The 26-year-old will be helped to settle in by former teammate Siua Halanukonuka whom he spent time with previously. If he does settle in quickly it will be a massive prospect for the Warriors fans ahead of the new season as they look to go one step further and win the PRO14 title as well as competing in the Champions Cup.

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Pro14

Owens retains Scarlets captaincy for new season

2019/2020 Season.

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With Owens set to play an integral part in WalesWorld Cup campaign outside centre Steffan Hughes and former Springboks prop Werner Kruger have been named as vice captains along with Wales squad members James Davies and his brother Jonathan.

The six consecutive seasons at the helm is a record for the Scarlets in the regional era and brings Owens alongside the great Phil Bennett, the Scarlets president, who captained Llanelli RFC between 1973 and 1979. “Ken is an outstanding leader,” said new Scarlets head coach Brad Mooar.

“I heard the other night Alun Wyn Jones refer to him as the heart of any team he is in, such high praise from a legend of the game and something that has been really clear to me from the time I have been involved in this Scarets journey. Ken’s heart beats Scarlets.

“I first met Ken about a year ago. He is held in such high regard, is such a genuine Scarlets person and an outstanding rugby player. Without exception, everybody I have spoken to – players, management, staff, the board – everyone speaks highly of Ken and his leadership abilities.

“He has played for and captained the British and Irish Lions, has been part of the leadership group for Wales. It is an absolute no-brainer that he is the right man to lead this team, club and its people.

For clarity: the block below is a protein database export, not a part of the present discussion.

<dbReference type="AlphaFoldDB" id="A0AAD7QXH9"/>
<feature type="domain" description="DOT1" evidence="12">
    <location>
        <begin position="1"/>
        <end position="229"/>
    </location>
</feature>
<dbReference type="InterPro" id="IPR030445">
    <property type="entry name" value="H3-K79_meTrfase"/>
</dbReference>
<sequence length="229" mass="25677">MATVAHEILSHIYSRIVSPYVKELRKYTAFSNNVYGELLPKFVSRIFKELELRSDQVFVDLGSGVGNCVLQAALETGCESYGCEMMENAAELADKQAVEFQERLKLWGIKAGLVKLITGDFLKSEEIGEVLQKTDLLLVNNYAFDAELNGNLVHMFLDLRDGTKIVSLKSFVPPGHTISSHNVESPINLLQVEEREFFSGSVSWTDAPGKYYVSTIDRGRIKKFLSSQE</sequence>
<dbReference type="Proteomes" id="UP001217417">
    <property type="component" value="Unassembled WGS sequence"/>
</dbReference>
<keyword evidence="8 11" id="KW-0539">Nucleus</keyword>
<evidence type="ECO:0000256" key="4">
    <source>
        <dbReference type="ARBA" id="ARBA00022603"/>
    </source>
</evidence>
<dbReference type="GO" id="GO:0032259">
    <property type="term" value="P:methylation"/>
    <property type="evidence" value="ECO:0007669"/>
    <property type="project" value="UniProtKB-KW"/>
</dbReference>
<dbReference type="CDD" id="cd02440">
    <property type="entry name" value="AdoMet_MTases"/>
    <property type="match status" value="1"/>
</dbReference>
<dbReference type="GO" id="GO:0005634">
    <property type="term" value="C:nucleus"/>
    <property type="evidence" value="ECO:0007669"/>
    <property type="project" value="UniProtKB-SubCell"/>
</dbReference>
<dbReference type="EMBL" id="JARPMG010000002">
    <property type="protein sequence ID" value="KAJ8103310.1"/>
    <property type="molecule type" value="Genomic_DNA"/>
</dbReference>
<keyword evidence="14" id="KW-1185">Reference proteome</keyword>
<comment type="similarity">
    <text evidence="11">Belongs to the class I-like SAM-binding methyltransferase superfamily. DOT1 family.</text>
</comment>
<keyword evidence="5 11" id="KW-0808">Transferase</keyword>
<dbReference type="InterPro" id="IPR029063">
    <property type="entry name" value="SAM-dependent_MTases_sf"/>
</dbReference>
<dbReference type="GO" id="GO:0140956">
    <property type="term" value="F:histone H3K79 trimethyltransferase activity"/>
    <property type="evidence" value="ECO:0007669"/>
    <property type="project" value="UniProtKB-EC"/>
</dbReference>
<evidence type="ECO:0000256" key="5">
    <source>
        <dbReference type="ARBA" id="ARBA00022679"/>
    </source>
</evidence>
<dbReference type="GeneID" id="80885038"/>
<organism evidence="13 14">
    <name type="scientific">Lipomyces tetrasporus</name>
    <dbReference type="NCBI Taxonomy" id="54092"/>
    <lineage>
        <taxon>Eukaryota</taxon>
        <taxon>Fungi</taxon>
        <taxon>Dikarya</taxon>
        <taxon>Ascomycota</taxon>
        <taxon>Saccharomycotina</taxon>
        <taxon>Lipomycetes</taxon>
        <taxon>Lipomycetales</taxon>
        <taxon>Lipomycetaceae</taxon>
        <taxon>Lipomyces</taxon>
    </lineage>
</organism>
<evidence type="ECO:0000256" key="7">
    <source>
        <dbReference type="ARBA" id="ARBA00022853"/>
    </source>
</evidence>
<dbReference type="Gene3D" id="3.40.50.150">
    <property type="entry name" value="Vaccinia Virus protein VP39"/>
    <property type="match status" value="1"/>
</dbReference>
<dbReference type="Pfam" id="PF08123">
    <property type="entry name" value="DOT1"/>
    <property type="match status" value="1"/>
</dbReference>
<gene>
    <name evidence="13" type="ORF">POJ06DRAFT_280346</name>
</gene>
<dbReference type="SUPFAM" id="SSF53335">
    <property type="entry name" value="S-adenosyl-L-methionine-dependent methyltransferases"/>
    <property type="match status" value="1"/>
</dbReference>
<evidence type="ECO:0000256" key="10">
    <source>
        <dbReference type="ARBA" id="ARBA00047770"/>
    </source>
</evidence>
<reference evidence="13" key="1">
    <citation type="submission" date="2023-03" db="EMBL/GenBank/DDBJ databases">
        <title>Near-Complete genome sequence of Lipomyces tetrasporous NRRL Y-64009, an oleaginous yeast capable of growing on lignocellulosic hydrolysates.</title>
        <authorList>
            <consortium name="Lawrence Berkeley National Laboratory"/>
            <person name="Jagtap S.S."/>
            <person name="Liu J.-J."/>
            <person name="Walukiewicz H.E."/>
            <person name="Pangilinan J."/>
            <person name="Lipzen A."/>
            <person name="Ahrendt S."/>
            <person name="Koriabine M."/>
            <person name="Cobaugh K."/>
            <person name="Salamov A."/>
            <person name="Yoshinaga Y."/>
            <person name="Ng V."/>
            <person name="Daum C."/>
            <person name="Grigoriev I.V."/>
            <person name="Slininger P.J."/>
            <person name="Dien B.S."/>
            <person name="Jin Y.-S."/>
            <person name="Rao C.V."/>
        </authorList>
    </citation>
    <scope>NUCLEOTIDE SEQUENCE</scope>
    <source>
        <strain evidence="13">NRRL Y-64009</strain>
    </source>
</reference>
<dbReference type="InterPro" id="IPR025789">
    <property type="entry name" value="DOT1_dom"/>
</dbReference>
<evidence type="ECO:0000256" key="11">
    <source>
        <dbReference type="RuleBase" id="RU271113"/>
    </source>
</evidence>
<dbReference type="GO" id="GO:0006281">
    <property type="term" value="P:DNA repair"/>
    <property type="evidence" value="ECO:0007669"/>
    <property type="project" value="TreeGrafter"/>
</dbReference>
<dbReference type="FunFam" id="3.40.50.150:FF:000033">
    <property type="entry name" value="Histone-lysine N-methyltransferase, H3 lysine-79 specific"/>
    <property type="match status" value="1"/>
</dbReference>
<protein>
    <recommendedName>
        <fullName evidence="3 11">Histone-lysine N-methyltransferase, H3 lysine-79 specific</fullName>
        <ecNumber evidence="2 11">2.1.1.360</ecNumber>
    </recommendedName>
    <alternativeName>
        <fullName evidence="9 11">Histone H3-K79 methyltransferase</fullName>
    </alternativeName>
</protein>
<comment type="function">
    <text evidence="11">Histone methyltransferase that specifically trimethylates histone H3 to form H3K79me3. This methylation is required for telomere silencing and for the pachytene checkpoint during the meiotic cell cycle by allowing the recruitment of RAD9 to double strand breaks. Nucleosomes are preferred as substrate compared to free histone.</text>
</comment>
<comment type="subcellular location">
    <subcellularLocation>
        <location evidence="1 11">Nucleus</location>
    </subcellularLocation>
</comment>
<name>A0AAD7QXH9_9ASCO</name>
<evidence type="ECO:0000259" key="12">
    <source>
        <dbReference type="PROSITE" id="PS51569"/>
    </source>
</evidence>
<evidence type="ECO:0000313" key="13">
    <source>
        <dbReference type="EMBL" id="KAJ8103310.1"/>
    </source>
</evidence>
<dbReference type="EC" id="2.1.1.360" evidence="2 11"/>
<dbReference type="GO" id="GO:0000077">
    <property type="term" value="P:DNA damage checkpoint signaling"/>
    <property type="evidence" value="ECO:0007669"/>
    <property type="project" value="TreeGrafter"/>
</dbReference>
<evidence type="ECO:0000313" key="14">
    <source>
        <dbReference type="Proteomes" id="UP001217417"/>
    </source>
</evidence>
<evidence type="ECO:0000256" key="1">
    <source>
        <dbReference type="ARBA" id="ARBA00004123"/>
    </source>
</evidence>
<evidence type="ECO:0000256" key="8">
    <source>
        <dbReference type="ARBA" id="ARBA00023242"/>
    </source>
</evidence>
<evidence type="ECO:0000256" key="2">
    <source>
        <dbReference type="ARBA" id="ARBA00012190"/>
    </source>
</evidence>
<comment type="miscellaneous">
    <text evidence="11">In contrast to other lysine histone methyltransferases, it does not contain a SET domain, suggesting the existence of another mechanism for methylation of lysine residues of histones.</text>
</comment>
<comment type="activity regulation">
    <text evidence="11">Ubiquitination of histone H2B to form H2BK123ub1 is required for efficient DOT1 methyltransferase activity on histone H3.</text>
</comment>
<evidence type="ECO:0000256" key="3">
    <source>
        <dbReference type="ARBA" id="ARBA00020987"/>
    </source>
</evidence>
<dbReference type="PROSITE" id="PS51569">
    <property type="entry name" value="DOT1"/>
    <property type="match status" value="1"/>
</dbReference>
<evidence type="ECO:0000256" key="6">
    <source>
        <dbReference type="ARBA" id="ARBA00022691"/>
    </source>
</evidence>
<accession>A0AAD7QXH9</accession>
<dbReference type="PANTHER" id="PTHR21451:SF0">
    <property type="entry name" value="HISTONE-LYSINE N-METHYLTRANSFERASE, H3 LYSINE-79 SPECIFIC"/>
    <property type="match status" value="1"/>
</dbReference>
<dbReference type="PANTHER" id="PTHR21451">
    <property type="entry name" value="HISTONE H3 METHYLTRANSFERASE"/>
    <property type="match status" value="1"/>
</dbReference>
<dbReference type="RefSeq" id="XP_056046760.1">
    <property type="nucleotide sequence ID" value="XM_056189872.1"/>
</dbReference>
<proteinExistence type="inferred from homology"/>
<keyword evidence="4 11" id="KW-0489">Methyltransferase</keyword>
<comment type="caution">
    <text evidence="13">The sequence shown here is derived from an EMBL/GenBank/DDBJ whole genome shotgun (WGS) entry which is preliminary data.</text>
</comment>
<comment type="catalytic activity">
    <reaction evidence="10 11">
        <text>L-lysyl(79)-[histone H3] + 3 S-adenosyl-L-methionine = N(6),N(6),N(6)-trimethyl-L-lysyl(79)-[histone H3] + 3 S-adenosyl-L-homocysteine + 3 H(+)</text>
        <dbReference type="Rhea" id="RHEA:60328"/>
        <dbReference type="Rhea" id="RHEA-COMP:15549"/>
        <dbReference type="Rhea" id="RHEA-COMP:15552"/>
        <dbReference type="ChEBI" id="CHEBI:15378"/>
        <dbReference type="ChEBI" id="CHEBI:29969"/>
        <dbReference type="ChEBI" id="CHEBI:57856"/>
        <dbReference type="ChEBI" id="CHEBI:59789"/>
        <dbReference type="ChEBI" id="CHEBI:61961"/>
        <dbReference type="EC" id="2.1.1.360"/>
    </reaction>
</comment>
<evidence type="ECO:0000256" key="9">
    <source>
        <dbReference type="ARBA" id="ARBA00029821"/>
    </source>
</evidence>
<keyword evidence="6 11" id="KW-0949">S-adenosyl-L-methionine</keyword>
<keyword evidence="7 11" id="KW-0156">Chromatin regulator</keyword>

“It is a World Cup year so we have got four vice-captains who are superb leaders in their own right, players who lead in different ways and contribute greatly to the group. That allows us to have a leadership group that is seamless throughout the year.

“With Cubby, Werner, Steff and Fox it is an awesome group to help Ken lead us. We had a launch here at Parc y Scarlets and their involvement and engagement has been outstanding.

“It is not just about the boys who are physically here now; Ken, Fox and Cubby’s connection and involvement with me, with the group and with the players, player to player, you can see that is there, as it has been with all the guys who have been involved with Wales.

“They are Scarlets at heart, they live and breathe it, and there is a huge amount of IP that will lead us throughout the season.”

Owens, who won his 67th cap for his country against Ireland last weekend, said: “It is a huge honour to be again named captain of my home region and, as I said when I was first appointed captain, a privilege to follow in the footsteps of some legends of the game who have led the Scarlets in the past.

“It is an exciting season ahead for the Scarlets and we have a strong leadership group to take us forward.”